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NYSE reverses decision on delisting 3 Chinese telecoms

The New York Stock Exchange had said New Year's Eve that it would be delisting three Chinese telecoms due to a President Donald Trump executive order banning U.S. investment to firms linked to the Chinese military. Photo by John Angelillo/UPI
The New York Stock Exchange had said New Year's Eve that it would be delisting three Chinese telecoms due to a President Donald Trump executive order banning U.S. investment to firms linked to the Chinese military. Photo by John Angelillo/UPI | License Photo

Jan. 5 (UPI) -- The New York Stock Exchange said it will no longer delist three major Chinese telecommunications companies the Trump administration said were connected to the Asian nation's military.

The exchange made the announcement late Monday in a statement saying the decision was made "in light of further consultation with relevant regulatory authorities."

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On Thursday, the exchange announced it would be removing American depositary shares of China Telecom Corporation, China Mobile and Hong Kong-based China United Network Communications Group on Jan. 11 following President Donald Trump in November signing an executive order banning Americans from investing in Chinese military-controlled companies.

Shares of all three companies sank on Monday following the New Year's Eve decision by the NYSE.

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The exchange did not elaborate on its move to maintain listing the three companies other than stating regulators will continue "to evaluate the applicability" of Trump's executive order.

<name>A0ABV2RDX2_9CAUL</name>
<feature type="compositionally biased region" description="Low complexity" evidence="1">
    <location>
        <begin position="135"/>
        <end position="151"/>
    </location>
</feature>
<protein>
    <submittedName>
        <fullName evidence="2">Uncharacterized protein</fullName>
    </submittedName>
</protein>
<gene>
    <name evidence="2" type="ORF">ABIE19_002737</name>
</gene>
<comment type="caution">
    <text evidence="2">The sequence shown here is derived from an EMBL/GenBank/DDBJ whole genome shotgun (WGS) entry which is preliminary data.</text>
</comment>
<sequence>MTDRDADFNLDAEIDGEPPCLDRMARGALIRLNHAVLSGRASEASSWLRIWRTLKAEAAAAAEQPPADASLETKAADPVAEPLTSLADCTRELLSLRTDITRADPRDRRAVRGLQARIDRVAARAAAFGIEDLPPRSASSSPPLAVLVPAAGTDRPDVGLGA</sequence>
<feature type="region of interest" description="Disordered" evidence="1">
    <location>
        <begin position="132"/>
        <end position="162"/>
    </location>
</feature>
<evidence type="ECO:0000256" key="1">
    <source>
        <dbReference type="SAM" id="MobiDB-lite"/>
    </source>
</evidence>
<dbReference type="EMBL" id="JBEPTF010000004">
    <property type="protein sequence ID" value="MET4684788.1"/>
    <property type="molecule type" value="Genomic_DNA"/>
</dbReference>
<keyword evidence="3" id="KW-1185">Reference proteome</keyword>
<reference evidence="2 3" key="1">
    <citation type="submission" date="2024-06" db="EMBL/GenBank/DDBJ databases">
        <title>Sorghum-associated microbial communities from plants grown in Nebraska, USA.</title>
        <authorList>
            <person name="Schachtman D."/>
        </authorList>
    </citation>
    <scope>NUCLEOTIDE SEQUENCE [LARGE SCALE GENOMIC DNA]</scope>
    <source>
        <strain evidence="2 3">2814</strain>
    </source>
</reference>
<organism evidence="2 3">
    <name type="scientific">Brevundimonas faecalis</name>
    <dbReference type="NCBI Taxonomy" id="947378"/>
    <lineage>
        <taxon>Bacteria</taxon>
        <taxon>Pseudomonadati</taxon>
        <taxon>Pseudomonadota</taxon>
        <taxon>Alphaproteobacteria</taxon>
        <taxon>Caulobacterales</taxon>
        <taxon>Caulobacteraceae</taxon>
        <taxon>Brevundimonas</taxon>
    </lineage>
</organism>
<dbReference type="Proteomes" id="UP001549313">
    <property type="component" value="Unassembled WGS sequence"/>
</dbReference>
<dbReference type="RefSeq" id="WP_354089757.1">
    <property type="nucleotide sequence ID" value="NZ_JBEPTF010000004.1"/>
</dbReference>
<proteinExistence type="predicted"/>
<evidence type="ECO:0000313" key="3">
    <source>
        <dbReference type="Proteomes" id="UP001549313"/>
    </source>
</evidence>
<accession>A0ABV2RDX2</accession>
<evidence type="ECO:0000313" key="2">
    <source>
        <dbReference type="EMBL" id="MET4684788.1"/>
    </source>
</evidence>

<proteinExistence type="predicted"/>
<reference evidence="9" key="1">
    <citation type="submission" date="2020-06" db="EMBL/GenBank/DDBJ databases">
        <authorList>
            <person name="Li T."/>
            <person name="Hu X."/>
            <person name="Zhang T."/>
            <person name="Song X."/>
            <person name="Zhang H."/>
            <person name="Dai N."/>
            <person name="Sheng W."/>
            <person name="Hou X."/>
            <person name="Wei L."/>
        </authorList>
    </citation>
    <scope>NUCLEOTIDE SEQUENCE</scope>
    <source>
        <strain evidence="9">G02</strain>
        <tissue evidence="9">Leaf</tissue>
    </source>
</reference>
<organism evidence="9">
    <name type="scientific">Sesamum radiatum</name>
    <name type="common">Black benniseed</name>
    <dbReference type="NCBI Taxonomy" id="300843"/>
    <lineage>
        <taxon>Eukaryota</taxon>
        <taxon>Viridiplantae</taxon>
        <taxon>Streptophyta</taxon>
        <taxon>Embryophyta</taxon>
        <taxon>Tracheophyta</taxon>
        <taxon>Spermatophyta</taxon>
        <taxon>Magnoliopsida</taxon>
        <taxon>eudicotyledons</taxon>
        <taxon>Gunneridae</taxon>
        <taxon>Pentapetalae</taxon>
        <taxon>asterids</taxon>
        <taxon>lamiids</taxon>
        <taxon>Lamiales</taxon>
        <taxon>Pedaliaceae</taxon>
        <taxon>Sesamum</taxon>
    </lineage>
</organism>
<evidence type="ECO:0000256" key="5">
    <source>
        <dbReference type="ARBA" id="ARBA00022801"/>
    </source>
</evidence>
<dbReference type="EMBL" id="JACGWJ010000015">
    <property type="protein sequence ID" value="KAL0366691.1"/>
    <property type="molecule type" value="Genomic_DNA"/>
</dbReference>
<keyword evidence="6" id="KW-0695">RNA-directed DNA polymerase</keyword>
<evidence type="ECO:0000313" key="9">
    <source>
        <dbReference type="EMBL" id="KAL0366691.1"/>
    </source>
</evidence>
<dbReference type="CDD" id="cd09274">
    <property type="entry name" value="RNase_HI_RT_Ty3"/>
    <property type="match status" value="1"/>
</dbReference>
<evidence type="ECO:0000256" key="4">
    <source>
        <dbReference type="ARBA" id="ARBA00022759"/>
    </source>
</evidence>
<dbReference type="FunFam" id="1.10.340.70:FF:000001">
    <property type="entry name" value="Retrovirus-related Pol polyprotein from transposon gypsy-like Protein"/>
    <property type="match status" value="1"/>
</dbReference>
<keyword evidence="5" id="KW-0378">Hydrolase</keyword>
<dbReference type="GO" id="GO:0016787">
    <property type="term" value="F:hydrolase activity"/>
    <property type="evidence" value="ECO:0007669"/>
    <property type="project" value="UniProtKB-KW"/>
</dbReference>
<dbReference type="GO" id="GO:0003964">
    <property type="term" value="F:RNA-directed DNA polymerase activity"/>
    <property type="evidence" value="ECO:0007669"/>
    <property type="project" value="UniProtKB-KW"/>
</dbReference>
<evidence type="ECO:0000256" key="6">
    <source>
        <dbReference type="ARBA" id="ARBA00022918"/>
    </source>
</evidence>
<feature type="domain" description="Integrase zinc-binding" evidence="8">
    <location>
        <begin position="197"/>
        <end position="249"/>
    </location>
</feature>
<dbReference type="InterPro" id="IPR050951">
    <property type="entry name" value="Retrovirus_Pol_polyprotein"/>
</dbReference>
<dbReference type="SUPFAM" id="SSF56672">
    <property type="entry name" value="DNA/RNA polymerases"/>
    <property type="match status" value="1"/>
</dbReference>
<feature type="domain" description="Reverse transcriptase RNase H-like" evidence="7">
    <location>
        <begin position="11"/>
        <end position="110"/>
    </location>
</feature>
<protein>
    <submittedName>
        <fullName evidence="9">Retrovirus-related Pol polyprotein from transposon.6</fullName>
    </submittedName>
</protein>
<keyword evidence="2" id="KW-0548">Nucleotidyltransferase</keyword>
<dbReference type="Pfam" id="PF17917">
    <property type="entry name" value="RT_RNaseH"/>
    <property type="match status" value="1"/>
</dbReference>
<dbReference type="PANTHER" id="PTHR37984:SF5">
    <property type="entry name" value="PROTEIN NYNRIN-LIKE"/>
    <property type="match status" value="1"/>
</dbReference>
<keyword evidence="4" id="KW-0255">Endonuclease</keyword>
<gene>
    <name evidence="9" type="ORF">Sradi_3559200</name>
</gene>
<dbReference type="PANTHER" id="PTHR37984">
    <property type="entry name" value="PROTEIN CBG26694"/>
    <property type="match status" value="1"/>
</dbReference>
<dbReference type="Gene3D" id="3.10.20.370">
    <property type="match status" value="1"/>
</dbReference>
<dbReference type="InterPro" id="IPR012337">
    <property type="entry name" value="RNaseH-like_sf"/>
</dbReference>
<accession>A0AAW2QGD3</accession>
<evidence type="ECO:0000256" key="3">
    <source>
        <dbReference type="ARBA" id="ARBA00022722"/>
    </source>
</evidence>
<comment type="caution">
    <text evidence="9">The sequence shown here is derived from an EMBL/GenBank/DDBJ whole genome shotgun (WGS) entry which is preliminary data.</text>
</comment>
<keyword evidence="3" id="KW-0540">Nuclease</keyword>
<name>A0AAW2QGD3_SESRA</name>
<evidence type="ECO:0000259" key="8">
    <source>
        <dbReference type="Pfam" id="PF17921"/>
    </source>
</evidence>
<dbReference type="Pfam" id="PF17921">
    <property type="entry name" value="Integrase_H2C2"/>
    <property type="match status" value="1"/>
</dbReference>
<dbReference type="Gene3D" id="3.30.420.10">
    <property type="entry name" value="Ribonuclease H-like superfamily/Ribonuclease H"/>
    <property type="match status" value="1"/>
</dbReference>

The announcement follows the China Securities Regulatory Commission on Monday saying the executive order "is based on political purposes" and has "entirely ignored the actual situations of relevant companies and the legitimate rights of the global investors."

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The CSRC spokesman said in a statement that the move to delist the companies "severely damaged market rule and order."

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Hua Chunying, China's foreign ministry spokeswoman, told reporters during a regular press briefing on Monday that China opposes the move, describing it as a U.S. effort to politicize trade issues and suppress Chinese companies through the abuse of state power.

"This is in serious violation of market competition principles and international trade rules the U.S. side always prides itself on," she said. "The position of the United States as an international financial hub hinges on global companies and investors trusting the inclusiveness and certainty of its rules and mechanisms."

She said China will take necessary measures to protect its companies without elaborating.

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Trump signed the executive order on Nov. 12 and strengthened it last month to bar investors from owning securities of subsidiaries of Chinese companies identified by the United States as having links to the People's Liberation Army.

"The People's Republic of China is increasingly exploiting United States capital to resource and to enable the development and modernization of its military, intelligence and other security apparatus," the executive order said.



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